Joshua Cohen is a principal at Fat Pencil Studio
SWAT stands for Special Weapons and Tactics. Most urban police departments have a team trained in the use of military tactics and equipment including assault rifles, armored vehicles, and night vision cameras. These have become important tools in responding to crisis such as terrorist attacks. But bringing all that firepower into dense urban neighborhoods carries a significant risk of unintended consequences if things don't go as planned.
A local police tactical unit was conducting an operation to serve an arrest warrant on an individual residing in a North Portland townhouse apartment. The plaintiff resides in a separate building immediately to the east of the target of this operation. At around 9:45pm, the plaintiff stepped onto his front porch to confront a person or persons he believed to have been prowling in his back yard. Shortly afterwards, three officers were involved in shooting him.
No advance warning was given to neighborhood residents for this military-style raid involving 20+ officers, three armored vehicles, and an aerial surveillance unit equipped with an infrared “night vision” camera system. After confronting the strangers that walked through his yard, plaintiff claims that (1) he was ordered to “get back in the house,” (2) officers never identified themselves or their purpose, and (3) after retrieving a handgun in the hopes of scaring them off, he was shot almost immediately, having never raised his arm or fired his weapon.
Defense witnesses claimed they did identify themselves as police officers, and only fired after seeing the plaintiff square up and point the gun directly at them. They also explained their decision not to notify neighbors in advance by saying secrecy was required for a successful operation.
Fat Pencil was hired by plaintiff’s counsel to help visualize the scene and also rebut a defense theory that muzzle flashes visible in surveillance camera footage were evidence of plaintiff firing his weapon.
THE VISUAL STORY
We created a digital 3d model of the scene based on hand measurements and photographs, then added human figures and weapons in positions suggested by deposition testimony. We also added the bullet strike locations on the house, as surveyed by police investigators, and checked to see if the lines connecting bullet strikes to officer positions were feasible.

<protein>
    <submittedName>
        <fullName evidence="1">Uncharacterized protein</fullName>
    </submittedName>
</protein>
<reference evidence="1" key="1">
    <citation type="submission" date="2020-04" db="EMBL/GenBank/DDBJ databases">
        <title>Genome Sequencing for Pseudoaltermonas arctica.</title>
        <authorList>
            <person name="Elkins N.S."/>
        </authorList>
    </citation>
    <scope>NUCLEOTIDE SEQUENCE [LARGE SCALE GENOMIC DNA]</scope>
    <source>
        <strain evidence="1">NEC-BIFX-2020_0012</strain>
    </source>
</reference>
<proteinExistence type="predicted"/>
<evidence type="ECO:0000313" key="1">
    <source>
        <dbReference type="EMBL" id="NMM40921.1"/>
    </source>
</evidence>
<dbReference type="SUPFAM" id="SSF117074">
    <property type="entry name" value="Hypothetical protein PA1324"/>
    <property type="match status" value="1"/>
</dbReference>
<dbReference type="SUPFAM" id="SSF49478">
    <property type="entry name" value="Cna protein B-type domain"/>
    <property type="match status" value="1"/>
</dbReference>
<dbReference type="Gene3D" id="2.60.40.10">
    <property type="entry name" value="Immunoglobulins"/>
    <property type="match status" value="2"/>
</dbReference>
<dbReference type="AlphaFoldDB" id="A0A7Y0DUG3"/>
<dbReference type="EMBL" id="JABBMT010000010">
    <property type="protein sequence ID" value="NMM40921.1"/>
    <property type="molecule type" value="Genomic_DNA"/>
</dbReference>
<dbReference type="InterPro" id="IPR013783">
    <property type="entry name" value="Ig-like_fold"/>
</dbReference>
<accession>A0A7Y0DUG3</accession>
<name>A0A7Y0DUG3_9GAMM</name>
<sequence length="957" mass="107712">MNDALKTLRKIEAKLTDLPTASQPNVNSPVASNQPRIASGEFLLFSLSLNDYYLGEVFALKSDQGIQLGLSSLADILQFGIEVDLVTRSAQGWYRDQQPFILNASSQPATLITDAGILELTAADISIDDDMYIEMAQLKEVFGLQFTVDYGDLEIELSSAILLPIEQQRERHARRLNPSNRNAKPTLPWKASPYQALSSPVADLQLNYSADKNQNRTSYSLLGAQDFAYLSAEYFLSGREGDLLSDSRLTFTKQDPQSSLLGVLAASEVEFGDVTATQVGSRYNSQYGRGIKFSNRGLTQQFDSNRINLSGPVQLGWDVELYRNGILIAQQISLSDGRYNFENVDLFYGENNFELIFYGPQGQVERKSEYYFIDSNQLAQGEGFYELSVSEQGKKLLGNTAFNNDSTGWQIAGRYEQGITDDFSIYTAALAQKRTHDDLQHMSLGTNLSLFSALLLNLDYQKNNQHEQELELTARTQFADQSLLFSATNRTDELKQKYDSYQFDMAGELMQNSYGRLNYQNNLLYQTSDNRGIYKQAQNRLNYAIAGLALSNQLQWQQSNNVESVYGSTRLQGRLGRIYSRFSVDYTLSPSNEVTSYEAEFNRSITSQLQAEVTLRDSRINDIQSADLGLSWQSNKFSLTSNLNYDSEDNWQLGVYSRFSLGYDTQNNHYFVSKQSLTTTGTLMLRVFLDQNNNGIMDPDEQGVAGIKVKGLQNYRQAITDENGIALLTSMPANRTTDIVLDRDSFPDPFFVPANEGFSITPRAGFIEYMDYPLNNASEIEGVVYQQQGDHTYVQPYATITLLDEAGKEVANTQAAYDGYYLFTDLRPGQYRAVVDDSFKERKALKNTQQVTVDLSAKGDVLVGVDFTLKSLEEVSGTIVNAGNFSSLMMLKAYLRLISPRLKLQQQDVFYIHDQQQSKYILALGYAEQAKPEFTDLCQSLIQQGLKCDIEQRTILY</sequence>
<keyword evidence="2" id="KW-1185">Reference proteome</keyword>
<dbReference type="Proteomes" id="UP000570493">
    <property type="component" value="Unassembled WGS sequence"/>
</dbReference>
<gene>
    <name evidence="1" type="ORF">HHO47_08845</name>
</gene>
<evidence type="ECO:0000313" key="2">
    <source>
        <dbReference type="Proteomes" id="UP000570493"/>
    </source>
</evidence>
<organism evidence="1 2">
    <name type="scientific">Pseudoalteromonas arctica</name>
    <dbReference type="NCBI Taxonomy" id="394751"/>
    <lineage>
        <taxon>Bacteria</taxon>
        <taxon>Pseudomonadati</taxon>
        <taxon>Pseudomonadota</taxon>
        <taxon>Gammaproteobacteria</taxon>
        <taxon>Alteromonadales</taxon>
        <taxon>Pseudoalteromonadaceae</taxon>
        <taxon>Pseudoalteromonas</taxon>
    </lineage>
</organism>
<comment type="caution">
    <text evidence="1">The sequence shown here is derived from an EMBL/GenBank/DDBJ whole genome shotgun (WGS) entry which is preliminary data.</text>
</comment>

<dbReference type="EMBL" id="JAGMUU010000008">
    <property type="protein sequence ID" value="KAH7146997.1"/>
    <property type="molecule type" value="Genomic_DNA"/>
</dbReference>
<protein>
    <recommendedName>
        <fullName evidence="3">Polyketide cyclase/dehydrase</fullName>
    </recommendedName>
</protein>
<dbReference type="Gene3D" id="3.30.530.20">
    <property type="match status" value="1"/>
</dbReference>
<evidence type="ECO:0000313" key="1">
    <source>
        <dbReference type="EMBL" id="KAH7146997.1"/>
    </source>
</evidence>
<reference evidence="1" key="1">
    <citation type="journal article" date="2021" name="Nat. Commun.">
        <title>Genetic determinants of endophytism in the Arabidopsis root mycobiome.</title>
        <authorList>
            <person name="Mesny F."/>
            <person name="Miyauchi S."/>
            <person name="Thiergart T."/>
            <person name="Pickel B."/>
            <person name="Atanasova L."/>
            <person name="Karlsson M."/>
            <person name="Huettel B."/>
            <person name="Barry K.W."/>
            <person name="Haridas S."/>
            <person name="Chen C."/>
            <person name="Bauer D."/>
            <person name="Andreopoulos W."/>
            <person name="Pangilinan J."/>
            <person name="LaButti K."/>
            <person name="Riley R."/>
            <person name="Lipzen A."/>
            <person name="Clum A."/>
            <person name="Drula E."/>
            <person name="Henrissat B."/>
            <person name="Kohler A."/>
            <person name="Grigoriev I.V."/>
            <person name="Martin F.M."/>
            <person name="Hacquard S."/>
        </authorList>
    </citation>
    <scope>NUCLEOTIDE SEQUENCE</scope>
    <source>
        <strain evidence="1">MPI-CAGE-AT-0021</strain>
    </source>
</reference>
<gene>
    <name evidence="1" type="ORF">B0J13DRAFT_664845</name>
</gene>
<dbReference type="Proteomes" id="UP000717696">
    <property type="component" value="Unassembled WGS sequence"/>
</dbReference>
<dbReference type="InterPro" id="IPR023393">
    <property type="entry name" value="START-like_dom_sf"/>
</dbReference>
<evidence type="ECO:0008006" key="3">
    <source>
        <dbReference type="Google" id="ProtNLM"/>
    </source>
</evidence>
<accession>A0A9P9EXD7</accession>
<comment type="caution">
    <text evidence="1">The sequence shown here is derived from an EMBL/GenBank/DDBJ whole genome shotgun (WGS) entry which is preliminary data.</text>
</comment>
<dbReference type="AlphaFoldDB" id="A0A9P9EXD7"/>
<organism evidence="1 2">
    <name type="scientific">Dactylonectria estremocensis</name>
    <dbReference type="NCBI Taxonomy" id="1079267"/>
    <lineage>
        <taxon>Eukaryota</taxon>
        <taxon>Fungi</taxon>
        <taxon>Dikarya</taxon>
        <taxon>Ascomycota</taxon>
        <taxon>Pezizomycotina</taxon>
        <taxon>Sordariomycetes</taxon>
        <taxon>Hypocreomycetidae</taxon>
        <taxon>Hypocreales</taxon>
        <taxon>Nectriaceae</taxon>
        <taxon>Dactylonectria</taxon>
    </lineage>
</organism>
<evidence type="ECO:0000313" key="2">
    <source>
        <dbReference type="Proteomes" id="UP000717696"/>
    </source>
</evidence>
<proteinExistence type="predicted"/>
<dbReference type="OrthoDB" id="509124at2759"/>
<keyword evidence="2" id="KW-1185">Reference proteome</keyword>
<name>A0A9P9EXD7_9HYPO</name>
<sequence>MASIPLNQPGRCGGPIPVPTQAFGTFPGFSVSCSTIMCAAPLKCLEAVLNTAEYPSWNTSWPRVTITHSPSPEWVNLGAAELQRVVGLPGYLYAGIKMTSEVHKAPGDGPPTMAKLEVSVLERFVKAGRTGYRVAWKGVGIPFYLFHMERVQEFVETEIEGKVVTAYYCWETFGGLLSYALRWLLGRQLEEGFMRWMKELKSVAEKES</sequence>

From the surveillance video, we captured frames that included muzzle flashes and overlaid them with the 3d model in order to match the perspective. This allowed us to infer a camera position and draw a “shadow plane” connecting the camera with the roof overhang that occluded a view of the plaintiff. The shadow plane moves as the camera changes position, but our analysis made it clear that flashes visible on the video footage were all connected with guns fired from the officer’s position, and not by the plaintiff.
A federal jury awarded $7 million in damages to plaintiff, finding tactical officers liable for battery and negligence. “The aerial view of the scene proved useful in court when for asking officers to confirm their position,” said plaintiff’s attorney Michael Rose of Creighton & Rose, PC. “We had already used the 3d model to piece together where they had to be based on their statements and evidence collected at the scene, so we were confident in letting them provide this testimony.” Plaintiff’s attorney David Park added, “The ability to fade between the infrared camera surveillance video and a matched view in the 3d model made the scientific process much easier to understand. The jury saw that our client’s position was not visible to the surveillance camera at the time of the shooting… not even close. This made us less vulnerable to an attempt by the defense to create a false impression around who fired their weapons.”